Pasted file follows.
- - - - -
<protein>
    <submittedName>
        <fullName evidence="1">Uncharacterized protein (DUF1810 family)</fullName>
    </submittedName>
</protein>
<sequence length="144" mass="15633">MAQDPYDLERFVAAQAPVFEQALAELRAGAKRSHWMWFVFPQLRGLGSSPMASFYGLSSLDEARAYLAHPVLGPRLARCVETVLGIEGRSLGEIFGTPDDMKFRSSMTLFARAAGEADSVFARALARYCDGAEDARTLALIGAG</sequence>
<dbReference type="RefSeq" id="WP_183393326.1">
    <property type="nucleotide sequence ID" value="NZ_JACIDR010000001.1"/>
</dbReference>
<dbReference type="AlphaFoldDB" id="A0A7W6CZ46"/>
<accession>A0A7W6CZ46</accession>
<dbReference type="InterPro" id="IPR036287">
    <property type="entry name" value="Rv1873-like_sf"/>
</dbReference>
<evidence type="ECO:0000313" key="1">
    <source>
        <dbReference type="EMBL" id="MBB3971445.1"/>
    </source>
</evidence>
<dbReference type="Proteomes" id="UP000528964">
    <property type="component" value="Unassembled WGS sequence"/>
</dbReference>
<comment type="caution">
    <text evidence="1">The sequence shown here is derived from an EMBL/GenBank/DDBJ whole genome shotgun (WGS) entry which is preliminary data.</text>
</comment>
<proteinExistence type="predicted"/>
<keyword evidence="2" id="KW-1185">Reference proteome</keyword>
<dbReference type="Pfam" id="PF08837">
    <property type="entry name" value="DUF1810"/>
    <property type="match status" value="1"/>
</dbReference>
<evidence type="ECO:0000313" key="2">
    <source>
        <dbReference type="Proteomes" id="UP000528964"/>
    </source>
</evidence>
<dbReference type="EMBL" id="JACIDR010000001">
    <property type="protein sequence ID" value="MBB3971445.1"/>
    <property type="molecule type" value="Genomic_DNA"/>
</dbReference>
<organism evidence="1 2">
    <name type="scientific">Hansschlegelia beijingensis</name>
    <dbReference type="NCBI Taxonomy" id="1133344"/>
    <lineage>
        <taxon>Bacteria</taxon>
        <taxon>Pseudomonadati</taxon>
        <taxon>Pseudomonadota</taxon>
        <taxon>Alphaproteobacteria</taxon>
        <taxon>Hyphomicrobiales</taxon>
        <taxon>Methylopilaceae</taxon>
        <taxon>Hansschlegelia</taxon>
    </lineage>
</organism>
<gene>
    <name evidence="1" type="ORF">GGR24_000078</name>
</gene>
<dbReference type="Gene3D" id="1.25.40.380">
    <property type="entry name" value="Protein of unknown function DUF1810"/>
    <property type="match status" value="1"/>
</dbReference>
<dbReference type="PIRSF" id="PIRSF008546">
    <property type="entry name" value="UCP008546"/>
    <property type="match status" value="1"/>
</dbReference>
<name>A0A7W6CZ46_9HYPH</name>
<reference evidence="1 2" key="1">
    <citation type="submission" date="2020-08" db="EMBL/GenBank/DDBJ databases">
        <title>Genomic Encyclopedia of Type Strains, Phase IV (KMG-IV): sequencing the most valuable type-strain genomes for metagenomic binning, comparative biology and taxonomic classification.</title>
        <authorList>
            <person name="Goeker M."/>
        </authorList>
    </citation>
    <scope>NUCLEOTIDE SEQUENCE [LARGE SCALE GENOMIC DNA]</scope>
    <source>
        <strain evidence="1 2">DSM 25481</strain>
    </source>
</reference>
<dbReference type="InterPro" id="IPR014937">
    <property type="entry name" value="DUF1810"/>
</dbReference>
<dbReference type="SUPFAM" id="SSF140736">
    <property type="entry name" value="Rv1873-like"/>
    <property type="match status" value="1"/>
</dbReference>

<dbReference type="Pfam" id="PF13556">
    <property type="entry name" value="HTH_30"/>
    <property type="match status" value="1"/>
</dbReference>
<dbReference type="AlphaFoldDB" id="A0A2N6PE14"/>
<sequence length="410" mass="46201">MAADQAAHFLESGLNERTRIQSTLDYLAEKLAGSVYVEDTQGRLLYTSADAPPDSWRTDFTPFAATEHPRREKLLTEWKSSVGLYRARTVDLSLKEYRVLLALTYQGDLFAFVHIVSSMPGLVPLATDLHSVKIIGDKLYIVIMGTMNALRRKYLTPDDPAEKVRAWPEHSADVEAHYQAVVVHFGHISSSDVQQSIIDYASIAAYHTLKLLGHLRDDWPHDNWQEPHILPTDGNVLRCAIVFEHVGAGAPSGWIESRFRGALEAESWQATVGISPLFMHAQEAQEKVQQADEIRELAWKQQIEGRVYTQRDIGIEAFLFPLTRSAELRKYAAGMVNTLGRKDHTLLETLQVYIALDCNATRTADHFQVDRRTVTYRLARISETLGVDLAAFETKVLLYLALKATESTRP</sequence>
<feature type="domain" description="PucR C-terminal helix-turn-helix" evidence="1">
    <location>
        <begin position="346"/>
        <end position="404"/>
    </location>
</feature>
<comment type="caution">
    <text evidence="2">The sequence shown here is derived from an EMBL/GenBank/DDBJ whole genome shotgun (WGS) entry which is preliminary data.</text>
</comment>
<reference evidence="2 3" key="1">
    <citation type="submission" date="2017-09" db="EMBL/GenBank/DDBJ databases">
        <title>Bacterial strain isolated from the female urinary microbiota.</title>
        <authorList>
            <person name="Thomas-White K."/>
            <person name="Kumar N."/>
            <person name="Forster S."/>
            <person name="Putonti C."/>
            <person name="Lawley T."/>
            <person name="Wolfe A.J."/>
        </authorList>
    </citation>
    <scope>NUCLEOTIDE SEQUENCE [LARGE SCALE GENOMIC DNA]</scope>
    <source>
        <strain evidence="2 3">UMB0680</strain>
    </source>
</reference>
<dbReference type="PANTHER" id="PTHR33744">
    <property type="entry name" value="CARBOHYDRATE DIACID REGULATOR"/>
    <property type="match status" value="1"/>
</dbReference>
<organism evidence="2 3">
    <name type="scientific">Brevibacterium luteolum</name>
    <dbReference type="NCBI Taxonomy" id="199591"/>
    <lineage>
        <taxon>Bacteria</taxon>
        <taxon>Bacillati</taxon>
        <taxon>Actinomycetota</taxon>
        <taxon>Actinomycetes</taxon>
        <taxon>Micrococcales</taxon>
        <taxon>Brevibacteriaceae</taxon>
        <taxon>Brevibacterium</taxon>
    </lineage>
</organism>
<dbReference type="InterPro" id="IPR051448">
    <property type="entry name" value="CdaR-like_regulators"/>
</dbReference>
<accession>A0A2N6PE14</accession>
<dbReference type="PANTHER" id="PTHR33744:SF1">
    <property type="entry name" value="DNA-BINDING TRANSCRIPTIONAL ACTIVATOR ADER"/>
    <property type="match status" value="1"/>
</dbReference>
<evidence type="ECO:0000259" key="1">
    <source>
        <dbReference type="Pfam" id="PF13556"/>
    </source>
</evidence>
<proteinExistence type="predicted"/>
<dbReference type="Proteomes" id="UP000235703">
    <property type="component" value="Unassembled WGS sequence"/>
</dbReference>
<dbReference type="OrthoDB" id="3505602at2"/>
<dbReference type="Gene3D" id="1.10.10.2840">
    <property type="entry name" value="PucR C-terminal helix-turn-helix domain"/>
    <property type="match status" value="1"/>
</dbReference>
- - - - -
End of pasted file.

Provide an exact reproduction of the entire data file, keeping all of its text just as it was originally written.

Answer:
<protein>
    <submittedName>
        <fullName evidence="1">Uncharacterized protein (DUF1810 family)</fullName>
    </submittedName>
</protein>
<sequence length="144" mass="15633">MAQDPYDLERFVAAQAPVFEQALAELRAGAKRSHWMWFVFPQLRGLGSSPMASFYGLSSLDEARAYLAHPVLGPRLARCVETVLGIEGRSLGEIFGTPDDMKFRSSMTLFARAAGEADSVFARALARYCDGAEDARTLALIGAG</sequence>
<dbReference type="RefSeq" id="WP_183393326.1">
    <property type="nucleotide sequence ID" value="NZ_JACIDR010000001.1"/>
</dbReference>
<dbReference type="AlphaFoldDB" id="A0A7W6CZ46"/>
<accession>A0A7W6CZ46</accession>
<dbReference type="InterPro" id="IPR036287">
    <property type="entry name" value="Rv1873-like_sf"/>
</dbReference>
<evidence type="ECO:0000313" key="1">
    <source>
        <dbReference type="EMBL" id="MBB3971445.1"/>
    </source>
</evidence>
<dbReference type="Proteomes" id="UP000528964">
    <property type="component" value="Unassembled WGS sequence"/>
</dbReference>
<comment type="caution">
    <text evidence="1">The sequence shown here is derived from an EMBL/GenBank/DDBJ whole genome shotgun (WGS) entry which is preliminary data.</text>
</comment>
<proteinExistence type="predicted"/>
<keyword evidence="2" id="KW-1185">Reference proteome</keyword>
<dbReference type="Pfam" id="PF08837">
    <property type="entry name" value="DUF1810"/>
    <property type="match status" value="1"/>
</dbReference>
<evidence type="ECO:0000313" key="2">
    <source>
        <dbReference type="Proteomes" id="UP000528964"/>
    </source>
</evidence>
<dbReference type="EMBL" id="JACIDR010000001">
    <property type="protein sequence ID" value="MBB3971445.1"/>
    <property type="molecule type" value="Genomic_DNA"/>
</dbReference>
<organism evidence="1 2">
    <name type="scientific">Hansschlegelia beijingensis</name>
    <dbReference type="NCBI Taxonomy" id="1133344"/>
    <lineage>
        <taxon>Bacteria</taxon>
        <taxon>Pseudomonadati</taxon>
        <taxon>Pseudomonadota</taxon>
        <taxon>Alphaproteobacteria</taxon>
        <taxon>Hyphomicrobiales</taxon>
        <taxon>Methylopilaceae</taxon>
        <taxon>Hansschlegelia</taxon>
    </lineage>
</organism>
<gene>
    <name evidence="1" type="ORF">GGR24_000078</name>
</gene>
<dbReference type="Gene3D" id="1.25.40.380">
    <property type="entry name" value="Protein of unknown function DUF1810"/>
    <property type="match status" value="1"/>
</dbReference>
<dbReference type="PIRSF" id="PIRSF008546">
    <property type="entry name" value="UCP008546"/>
    <property type="match status" value="1"/>
</dbReference>
<name>A0A7W6CZ46_9HYPH</name>
<reference evidence="1 2" key="1">
    <citation type="submission" date="2020-08" db="EMBL/GenBank/DDBJ databases">
        <title>Genomic Encyclopedia of Type Strains, Phase IV (KMG-IV): sequencing the most valuable type-strain genomes for metagenomic binning, comparative biology and taxonomic classification.</title>
        <authorList>
            <person name="Goeker M."/>
        </authorList>
    </citation>
    <scope>NUCLEOTIDE SEQUENCE [LARGE SCALE GENOMIC DNA]</scope>
    <source>
        <strain evidence="1 2">DSM 25481</strain>
    </source>
</reference>
<dbReference type="InterPro" id="IPR014937">
    <property type="entry name" value="DUF1810"/>
</dbReference>
<dbReference type="SUPFAM" id="SSF140736">
    <property type="entry name" value="Rv1873-like"/>
    <property type="match status" value="1"/>
</dbReference>

<dbReference type="Pfam" id="PF13556">
    <property type="entry name" value="HTH_30"/>
    <property type="match status" value="1"/>
</dbReference>
<dbReference type="AlphaFoldDB" id="A0A2N6PE14"/>
<sequence length="410" mass="46201">MAADQAAHFLESGLNERTRIQSTLDYLAEKLAGSVYVEDTQGRLLYTSADAPPDSWRTDFTPFAATEHPRREKLLTEWKSSVGLYRARTVDLSLKEYRVLLALTYQGDLFAFVHIVSSMPGLVPLATDLHSVKIIGDKLYIVIMGTMNALRRKYLTPDDPAEKVRAWPEHSADVEAHYQAVVVHFGHISSSDVQQSIIDYASIAAYHTLKLLGHLRDDWPHDNWQEPHILPTDGNVLRCAIVFEHVGAGAPSGWIESRFRGALEAESWQATVGISPLFMHAQEAQEKVQQADEIRELAWKQQIEGRVYTQRDIGIEAFLFPLTRSAELRKYAAGMVNTLGRKDHTLLETLQVYIALDCNATRTADHFQVDRRTVTYRLARISETLGVDLAAFETKVLLYLALKATESTRP</sequence>
<feature type="domain" description="PucR C-terminal helix-turn-helix" evidence="1">
    <location>
        <begin position="346"/>
        <end position="404"/>
    </location>
</feature>
<comment type="caution">
    <text evidence="2">The sequence shown here is derived from an EMBL/GenBank/DDBJ whole genome shotgun (WGS) entry which is preliminary data.</text>
</comment>
<reference evidence="2 3" key="1">
    <citation type="submission" date="2017-09" db="EMBL/GenBank/DDBJ databases">
        <title>Bacterial strain isolated from the female urinary microbiota.</title>
        <authorList>
            <person name="Thomas-White K."/>
            <person name="Kumar N."/>
            <person name="Forster S."/>
            <person name="Putonti C."/>
            <person name="Lawley T."/>
            <person name="Wolfe A.J."/>
        </authorList>
    </citation>
    <scope>NUCLEOTIDE SEQUENCE [LARGE SCALE GENOMIC DNA]</scope>
    <source>
        <strain evidence="2 3">UMB0680</strain>
    </source>
</reference>
<dbReference type="PANTHER" id="PTHR33744">
    <property type="entry name" value="CARBOHYDRATE DIACID REGULATOR"/>
    <property type="match status" value="1"/>
</dbReference>
<organism evidence="2 3">
    <name type="scientific">Brevibacterium luteolum</name>
    <dbReference type="NCBI Taxonomy" id="199591"/>
    <lineage>
        <taxon>Bacteria</taxon>
        <taxon>Bacillati</taxon>
        <taxon>Actinomycetota</taxon>
        <taxon>Actinomycetes</taxon>
        <taxon>Micrococcales</taxon>
        <taxon>Brevibacteriaceae</taxon>
        <taxon>Brevibacterium</taxon>
    </lineage>
</organism>
<dbReference type="InterPro" id="IPR051448">
    <property type="entry name" value="CdaR-like_regulators"/>
</dbReference>
<accession>A0A2N6PE14</accession>
<dbReference type="PANTHER" id="PTHR33744:SF1">
    <property type="entry name" value="DNA-BINDING TRANSCRIPTIONAL ACTIVATOR ADER"/>
    <property type="match status" value="1"/>
</dbReference>
<evidence type="ECO:0000259" key="1">
    <source>
        <dbReference type="Pfam" id="PF13556"/>
    </source>
</evidence>
<proteinExistence type="predicted"/>
<dbReference type="Proteomes" id="UP000235703">
    <property type="component" value="Unassembled WGS sequence"/>
</dbReference>
<dbReference type="OrthoDB" id="3505602at2"/>
<dbReference type="Gene3D" id="1.10.10.2840">
    <property type="entry name" value="PucR C-terminal helix-turn-helix domain"/>
    <property type="match status" value="1"/>
</dbReference>